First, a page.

Yucatan’s strategy to attract more cruises to its port in Progreso appears to be paying off.
Yesterday, the Norwegian Prima docked for the first time in Yucatán’s Port of Progreso.
The luxury cruiseliner, which is operating at near capacity, brought thousands to Progreso’s boardwalk, though many opted to take day trips to other attractions such as the Prehispanic site of Chichén Itzá.
So far in 2022, Progreso has hosted 72 cruise ships with nearly 20,000 passengers and 1,600 crew.
The state’s success in reactivating its cruising industry is largely credited to efforts to market Yucatán as a fun, safe, and friendly destination.
“We want visitors, wherever they come from, and however they get here to feel safe and happy. It’s in all of our interest to put our best face forward,” said Yucatán Gov. Mauricio Vila Dosal.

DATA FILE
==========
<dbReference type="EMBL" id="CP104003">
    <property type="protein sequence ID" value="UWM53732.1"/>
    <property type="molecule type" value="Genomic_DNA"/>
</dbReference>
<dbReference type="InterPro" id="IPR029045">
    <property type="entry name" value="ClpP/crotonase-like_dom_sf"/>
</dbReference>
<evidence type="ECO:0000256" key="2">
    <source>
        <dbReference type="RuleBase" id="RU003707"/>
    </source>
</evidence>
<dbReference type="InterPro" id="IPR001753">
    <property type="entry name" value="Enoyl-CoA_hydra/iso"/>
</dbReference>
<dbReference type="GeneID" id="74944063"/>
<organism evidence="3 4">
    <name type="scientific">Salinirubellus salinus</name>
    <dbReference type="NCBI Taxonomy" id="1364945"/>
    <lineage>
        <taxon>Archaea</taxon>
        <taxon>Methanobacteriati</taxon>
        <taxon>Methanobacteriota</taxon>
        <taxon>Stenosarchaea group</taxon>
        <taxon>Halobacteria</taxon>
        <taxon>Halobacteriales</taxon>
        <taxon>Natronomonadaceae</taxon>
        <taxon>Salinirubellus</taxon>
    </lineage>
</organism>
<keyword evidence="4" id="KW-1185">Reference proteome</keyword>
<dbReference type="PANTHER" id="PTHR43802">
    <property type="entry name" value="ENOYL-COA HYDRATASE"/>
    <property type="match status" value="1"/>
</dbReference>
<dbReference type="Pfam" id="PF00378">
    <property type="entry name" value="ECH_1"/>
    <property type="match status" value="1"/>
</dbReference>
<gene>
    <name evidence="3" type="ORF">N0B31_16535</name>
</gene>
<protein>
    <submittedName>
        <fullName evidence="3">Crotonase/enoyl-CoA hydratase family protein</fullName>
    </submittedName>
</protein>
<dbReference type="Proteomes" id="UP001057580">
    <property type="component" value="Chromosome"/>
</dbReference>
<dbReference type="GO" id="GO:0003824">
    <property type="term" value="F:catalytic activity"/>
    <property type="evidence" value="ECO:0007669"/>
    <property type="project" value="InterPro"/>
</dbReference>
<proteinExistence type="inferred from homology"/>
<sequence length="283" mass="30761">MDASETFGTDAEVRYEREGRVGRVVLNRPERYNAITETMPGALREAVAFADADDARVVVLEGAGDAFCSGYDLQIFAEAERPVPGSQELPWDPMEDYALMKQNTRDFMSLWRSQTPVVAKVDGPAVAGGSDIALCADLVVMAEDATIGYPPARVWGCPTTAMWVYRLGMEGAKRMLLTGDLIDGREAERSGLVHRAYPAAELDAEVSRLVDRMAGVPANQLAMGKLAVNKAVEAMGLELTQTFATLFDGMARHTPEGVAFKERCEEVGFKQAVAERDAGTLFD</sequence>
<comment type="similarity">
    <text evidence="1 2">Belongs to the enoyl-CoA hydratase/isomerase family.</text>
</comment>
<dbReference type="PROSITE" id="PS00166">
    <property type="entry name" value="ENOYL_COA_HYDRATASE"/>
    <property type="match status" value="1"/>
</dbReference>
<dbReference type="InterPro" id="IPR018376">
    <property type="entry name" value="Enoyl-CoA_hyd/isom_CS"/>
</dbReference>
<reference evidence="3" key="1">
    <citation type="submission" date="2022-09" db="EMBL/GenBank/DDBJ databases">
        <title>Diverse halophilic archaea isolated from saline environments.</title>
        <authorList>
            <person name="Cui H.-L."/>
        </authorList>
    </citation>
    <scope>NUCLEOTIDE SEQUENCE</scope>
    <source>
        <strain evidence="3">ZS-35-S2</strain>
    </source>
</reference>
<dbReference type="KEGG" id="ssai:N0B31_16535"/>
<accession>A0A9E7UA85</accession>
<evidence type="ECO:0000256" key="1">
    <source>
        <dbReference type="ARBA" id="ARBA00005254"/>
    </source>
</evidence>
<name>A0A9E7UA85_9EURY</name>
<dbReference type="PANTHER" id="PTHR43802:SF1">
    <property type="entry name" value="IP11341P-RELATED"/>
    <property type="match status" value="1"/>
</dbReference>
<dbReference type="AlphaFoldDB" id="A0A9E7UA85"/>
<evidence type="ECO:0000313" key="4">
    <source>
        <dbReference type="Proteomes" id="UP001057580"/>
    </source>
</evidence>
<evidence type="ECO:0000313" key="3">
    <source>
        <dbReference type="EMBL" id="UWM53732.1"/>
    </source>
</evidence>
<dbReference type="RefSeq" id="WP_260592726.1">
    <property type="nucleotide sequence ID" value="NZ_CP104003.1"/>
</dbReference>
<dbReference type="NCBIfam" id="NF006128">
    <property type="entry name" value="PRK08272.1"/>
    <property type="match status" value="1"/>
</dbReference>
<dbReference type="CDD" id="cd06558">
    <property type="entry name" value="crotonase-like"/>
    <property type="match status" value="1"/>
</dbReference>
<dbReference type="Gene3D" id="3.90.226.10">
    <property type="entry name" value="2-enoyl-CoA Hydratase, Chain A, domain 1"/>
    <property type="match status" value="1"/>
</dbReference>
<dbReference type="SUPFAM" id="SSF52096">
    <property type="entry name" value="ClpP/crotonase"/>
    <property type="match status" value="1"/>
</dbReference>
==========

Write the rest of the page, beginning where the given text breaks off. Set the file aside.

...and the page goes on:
In 2019, ports welcomed nearly 2,000 cruise ships, making it the region’s best season to date. The busiest of these ports by far had been Cozumel with 1,366 docked cruise ships, followed by Mahaual’s 481 and Progreso’s 146.
Quintana Roo has announced that it has had its busiest cruise season ever, as it has already welcomed just over 2 million visitors this year.
Leading the way, Cozumel has become the busiest port in the entire Caribbean region, and industry analysts say they expect this trend to continue.
“Cozumel is a great destination known for its great infrastructure and safe/easy-going nature. Little wonder it’s doing so well,” said the state’s tourism minister, Bernardo Cueto.
What is more, recent protests by locals looking to block the construction of a third cruise dock appear to be falling on deaf ears.